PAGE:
Friday, May 2, 2014

Agile by Instinct

There is a question on my mind for some time now. An idea, a thing that just can't let me alone.

What do you do after you tried all agile practices?

I had the opportunity to work for a company that went through a great deal of change by giving up an old-style waterfall oriented management and adopting agile. But what adopting agile actually means?

As any company and team we started by learning new techniques and practices. We started to plan our work on a board and we did a group-reading marathon of Gerard Maszaros' xUnit Patterns book. This was about 4-5 years ago, and it was enough to rise our interest in all these new things. We went on and adopted TDD and we still use it at a daily bases. We redesigned our architecture so that our business logic is isolated from the rest of the system as Robert C. Martin recommends in his clean architecture concepts.

We implemented a continuous integration and deployment system for our project, we covered most of our code by tests, we even optimized the whole deployment process to an extent that it takes about four and a half minutes to run all the 6000+ assertions in our unit tests, all the MVC framework's controller, helper and model tests (these are just a few, but still), compile and encode everything, crate packages and publish them on an update server. I think we have a process that is quite optimized. Even though there may be small changes to make, there will be no more significant gains.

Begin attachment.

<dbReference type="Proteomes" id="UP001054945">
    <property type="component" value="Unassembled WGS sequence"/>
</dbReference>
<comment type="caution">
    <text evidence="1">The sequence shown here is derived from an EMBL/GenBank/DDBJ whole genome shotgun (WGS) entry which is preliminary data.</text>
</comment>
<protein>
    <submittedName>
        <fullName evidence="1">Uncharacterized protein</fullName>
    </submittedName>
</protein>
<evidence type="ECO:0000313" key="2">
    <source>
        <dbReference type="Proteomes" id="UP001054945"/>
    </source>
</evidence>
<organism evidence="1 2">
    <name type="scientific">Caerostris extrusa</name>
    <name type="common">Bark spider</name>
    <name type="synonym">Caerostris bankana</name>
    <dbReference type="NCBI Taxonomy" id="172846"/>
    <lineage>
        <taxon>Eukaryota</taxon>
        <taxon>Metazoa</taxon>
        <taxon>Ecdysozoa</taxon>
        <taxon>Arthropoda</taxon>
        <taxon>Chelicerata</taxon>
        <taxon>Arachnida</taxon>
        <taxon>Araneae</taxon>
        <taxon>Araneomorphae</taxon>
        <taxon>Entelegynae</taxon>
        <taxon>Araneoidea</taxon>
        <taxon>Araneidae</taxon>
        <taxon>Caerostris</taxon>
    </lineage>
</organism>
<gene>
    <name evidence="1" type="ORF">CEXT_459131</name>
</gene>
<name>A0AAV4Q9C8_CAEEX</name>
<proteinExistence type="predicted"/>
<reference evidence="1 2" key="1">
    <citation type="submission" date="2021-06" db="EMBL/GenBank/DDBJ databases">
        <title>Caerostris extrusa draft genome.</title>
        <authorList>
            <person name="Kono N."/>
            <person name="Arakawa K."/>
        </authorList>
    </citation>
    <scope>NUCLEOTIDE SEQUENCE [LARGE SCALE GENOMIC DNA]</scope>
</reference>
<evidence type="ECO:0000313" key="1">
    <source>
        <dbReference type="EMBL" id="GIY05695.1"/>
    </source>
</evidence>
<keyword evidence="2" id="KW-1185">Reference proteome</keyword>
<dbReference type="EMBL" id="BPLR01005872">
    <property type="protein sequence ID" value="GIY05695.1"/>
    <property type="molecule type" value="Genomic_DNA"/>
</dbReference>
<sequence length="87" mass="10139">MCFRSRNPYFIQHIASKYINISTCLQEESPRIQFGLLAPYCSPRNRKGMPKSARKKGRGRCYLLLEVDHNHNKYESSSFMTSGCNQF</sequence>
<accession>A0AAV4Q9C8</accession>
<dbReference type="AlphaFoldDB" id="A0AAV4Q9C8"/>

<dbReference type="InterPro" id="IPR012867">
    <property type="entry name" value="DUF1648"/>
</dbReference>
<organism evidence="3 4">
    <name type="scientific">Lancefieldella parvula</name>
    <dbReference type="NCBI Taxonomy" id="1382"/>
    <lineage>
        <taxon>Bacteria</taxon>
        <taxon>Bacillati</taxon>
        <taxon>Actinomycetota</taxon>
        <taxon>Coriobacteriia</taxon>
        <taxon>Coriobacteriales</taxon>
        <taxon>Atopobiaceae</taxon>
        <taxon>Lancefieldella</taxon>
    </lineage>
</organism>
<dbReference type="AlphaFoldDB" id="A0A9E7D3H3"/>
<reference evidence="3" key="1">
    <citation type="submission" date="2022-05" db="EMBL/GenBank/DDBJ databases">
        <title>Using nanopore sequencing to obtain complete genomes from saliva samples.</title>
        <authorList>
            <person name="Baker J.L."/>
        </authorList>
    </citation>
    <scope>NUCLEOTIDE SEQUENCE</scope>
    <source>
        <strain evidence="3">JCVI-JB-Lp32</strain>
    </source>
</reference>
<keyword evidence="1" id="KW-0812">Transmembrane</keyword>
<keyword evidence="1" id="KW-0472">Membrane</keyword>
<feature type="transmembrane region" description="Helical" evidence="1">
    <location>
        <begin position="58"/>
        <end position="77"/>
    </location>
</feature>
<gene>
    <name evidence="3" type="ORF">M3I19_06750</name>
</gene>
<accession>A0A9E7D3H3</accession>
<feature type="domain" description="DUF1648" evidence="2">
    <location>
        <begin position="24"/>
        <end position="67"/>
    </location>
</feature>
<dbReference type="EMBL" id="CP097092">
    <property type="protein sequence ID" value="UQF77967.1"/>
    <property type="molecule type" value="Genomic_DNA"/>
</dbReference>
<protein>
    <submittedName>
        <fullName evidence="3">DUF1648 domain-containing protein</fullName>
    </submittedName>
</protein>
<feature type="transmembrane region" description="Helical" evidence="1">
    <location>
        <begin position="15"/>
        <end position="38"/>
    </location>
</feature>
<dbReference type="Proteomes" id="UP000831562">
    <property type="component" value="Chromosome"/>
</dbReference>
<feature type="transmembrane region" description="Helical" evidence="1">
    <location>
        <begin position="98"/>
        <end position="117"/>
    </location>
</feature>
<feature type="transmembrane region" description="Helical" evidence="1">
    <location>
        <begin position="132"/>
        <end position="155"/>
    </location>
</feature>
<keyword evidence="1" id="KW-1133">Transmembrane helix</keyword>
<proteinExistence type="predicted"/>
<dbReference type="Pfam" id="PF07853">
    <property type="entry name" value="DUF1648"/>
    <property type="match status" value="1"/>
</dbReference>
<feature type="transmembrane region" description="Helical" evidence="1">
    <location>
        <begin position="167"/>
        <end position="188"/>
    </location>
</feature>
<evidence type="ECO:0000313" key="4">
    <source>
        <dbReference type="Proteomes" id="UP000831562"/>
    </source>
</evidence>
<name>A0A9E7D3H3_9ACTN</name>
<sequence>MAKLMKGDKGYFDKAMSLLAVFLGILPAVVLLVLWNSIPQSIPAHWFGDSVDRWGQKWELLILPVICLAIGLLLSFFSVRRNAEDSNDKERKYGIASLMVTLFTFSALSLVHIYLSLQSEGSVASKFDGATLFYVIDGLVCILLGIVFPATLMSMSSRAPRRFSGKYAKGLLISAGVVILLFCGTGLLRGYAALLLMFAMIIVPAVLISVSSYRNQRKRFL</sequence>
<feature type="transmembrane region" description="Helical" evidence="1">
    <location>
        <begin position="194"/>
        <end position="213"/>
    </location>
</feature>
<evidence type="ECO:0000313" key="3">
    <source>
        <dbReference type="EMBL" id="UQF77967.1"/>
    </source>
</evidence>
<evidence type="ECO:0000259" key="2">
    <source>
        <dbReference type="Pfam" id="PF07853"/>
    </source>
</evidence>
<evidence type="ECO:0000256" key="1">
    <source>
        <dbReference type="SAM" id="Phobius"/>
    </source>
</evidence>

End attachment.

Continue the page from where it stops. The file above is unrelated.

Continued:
And our everyday software development process? Well, after doing SCRUM for a while we tried Lean with Kanban. From all of them we devised the parts that can the most help our processes. There is not really any other formalized process we could try and fit in our management structure.

Continuous learning and deliberate discovery are another two things we do frequently. We, as professionals try to make ourselves better, each day, every day. We do courses, we practice at home, we attend conferences, we organize events, and so on.

"It sounds like a success story" as Dan North remarked it when I was talking with him about this topic. But what do we do next? What is the next thing we can try to make our process better, to go faster.

An interesting question Dan North asked me, and I was quite surprised by it, was "What makes you think you can go faster or better? Maybe you reached your maximum speed." (approximate quote). I couldn't answer him then. In retrospective that is because I have no rational reason to sustain my desire to go faster and better. But my instincts tell me we can do better. My professionalism tells me I can learn more and take better decisions. I am asking myself instead "Why should we ever stop getting faster and better?" Of course there is no magic answer. If there would be, it would be a formalized practice or technique, and this blog post would not exist.

For the time being I feel we are far from perfect. In the past year or so we tried to orient our attention more toward our clients. We tried and successfully listened to other departments. Now we are on our path to create a better synergy between dev, sales, operations, and marketing. And this is why Dan North's suggestion surprised me most. He suggested the exact same thing.

So, after you go through all the practices and techniques of agile development and you make them work for you, you must start being truly agile.

Being agile is not about adopting rules and practices. Being agile is not even about learning and devising your best way to work based on those processes.

Being agile is to learn, as a team, as a company, to follow your instinct in order to value individuals and interactions, to create working software, to listen to your customers and to respond to their needs as quickly as possible.

Agile is about us making efforts so that others doesn't have to.